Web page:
It is well established that "[t]he core of the [IDEA] is the cooperative process that it establishes between parents and schools" (Schaffer v. Weast, 546 U.S. 49, 53 [2005]).  In accord with the IDEA's general requirement that parents participate in determining the educational placement of their children (see 20 U.S.C. §§ 1414[e]; 1415[b][1]; 34 C.F.R. §§ 300.116, 300.327, 300.501[c]; see also Sch. Comm. of Burlington v. Dep't of Educ., 471 U.S. 359, 368 [1985] ["the Act emphasizes the participation of the parents in developing the child's educational program and assessing its effectiveness"]; Bd. of Educ. v. Rowley, 458 U.S. 176, 182 n.6 [1982] [Congress sought "to maximize parental involvement in the education of each handicapped child"]), districts are specifically required to permit parents to participate in the evaluation process, including considering information provided by the parent about the student (see 34 C.F.R. § 300.304[b][1]).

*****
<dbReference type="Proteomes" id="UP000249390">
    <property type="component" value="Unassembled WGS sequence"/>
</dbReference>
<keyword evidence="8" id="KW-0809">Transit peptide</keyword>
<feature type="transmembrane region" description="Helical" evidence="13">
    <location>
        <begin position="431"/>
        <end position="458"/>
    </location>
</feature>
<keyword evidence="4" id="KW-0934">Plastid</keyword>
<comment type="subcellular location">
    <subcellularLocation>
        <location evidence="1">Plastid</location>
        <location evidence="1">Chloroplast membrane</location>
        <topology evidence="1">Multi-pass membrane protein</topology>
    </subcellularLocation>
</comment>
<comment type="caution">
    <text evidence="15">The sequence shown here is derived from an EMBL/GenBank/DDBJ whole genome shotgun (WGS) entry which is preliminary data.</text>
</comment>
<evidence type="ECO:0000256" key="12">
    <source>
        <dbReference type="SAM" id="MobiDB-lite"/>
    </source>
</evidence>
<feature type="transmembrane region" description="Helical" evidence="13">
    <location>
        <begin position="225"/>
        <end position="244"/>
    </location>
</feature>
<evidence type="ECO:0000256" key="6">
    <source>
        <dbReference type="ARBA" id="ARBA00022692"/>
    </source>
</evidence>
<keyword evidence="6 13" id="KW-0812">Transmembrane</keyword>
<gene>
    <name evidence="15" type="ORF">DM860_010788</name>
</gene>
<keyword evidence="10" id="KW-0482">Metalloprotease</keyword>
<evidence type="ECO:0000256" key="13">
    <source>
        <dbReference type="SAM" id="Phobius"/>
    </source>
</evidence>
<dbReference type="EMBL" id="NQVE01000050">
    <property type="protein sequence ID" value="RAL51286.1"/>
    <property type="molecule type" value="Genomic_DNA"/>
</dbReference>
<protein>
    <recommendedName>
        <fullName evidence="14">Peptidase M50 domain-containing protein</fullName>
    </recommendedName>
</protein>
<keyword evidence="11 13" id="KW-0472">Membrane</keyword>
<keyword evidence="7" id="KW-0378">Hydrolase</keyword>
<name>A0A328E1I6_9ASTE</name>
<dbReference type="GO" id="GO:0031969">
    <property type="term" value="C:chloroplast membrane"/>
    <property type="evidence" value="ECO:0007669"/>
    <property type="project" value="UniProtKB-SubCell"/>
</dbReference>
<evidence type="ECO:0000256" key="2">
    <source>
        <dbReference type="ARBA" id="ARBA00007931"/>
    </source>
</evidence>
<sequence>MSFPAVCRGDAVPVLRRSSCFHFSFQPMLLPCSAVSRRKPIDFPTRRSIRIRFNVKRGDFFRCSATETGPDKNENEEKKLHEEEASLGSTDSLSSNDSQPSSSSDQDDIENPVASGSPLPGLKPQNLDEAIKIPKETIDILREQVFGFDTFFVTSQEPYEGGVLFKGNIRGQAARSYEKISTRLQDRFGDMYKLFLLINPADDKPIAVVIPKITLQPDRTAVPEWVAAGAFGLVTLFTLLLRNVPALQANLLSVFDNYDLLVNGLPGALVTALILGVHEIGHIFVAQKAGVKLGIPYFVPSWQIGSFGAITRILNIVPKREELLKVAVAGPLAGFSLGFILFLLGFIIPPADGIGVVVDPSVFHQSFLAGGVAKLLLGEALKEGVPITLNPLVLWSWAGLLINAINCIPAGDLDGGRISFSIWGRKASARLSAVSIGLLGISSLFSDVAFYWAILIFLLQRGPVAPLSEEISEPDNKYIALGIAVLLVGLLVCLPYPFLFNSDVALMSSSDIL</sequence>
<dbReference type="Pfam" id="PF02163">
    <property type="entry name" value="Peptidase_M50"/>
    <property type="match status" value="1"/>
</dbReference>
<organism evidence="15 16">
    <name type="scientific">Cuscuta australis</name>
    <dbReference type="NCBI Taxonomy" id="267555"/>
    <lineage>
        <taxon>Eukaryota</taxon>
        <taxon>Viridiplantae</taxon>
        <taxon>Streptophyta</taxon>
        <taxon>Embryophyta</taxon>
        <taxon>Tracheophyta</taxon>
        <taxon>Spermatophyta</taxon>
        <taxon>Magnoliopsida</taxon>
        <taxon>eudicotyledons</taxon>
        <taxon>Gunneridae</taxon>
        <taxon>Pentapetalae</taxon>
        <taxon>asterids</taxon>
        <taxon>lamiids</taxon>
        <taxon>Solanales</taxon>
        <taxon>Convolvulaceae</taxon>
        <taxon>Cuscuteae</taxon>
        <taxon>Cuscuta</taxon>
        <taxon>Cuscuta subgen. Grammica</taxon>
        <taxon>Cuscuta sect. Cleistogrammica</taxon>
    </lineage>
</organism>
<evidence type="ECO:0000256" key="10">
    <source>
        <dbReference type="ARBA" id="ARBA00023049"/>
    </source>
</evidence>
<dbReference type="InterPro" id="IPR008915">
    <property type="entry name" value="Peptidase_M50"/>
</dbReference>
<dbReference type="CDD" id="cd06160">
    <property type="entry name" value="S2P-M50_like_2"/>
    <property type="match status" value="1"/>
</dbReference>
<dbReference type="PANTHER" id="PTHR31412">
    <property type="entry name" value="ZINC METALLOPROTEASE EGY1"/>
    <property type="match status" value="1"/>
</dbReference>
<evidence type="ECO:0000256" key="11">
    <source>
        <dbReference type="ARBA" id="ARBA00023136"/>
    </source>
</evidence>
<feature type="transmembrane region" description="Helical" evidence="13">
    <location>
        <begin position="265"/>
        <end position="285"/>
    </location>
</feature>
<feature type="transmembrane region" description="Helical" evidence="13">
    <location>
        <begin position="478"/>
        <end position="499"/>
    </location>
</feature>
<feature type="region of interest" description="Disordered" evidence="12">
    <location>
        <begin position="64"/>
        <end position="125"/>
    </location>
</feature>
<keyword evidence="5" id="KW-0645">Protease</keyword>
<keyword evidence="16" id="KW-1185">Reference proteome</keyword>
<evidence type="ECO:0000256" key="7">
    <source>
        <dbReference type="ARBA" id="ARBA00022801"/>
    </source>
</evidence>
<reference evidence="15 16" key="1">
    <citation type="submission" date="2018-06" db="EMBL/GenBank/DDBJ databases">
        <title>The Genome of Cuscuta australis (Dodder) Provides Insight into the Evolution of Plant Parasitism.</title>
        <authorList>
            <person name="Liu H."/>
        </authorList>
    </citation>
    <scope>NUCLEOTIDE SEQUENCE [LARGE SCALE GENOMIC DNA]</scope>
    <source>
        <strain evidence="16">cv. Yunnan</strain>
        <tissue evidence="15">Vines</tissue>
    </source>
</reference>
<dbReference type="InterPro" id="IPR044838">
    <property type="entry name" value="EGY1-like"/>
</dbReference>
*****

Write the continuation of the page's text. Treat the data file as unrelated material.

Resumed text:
One component of parental participation rights is the right to obtain an IEE (see 20 U.S.C. § 1415[b][1]; 34 C.F.R. § 300.502; 8 NYCRR 200.5[g]).  Federal regulations define an IEE as "an evaluation conducted by a qualified examiner who is not employed by the public agency responsible for the education of the child in question" (34 C.F.R. § 300.502[a][3][i]; see 8 NYCRR 200.1[z]).  An evaluation is defined in federal regulations as the "procedures used in accordance with [34 C.F.R.] §§ 300.304 through 300.311 to determine whether a child has a disability and the nature and extent of the special education and related services that the child needs" (34 C.F.R. § 300.15).  An evaluator is required to review existing evaluative data and identify what further data is necessary to determine the student's educational and developmental needs for special education and related services (34 C.F.R. § 300.305[a]).  If further data is necessary, the evaluator is required to gather relevant information about the student to make such a determination of the student's needs (34 C.F.R. § 300.304[b][1]; see Educ. Law § 4402[3][a]).  In gathering such information, the evaluator is required to use multiple assessments to determine the scope of the student's needs and assess the student in all areas of disability in a sufficiently comprehensive manner "to identify all of the student's special education and related services needs" (34 C.F.R. § 300.304[b][2]; [c][4], [6]; see 34 C.F.R. § 300.306[c][1]).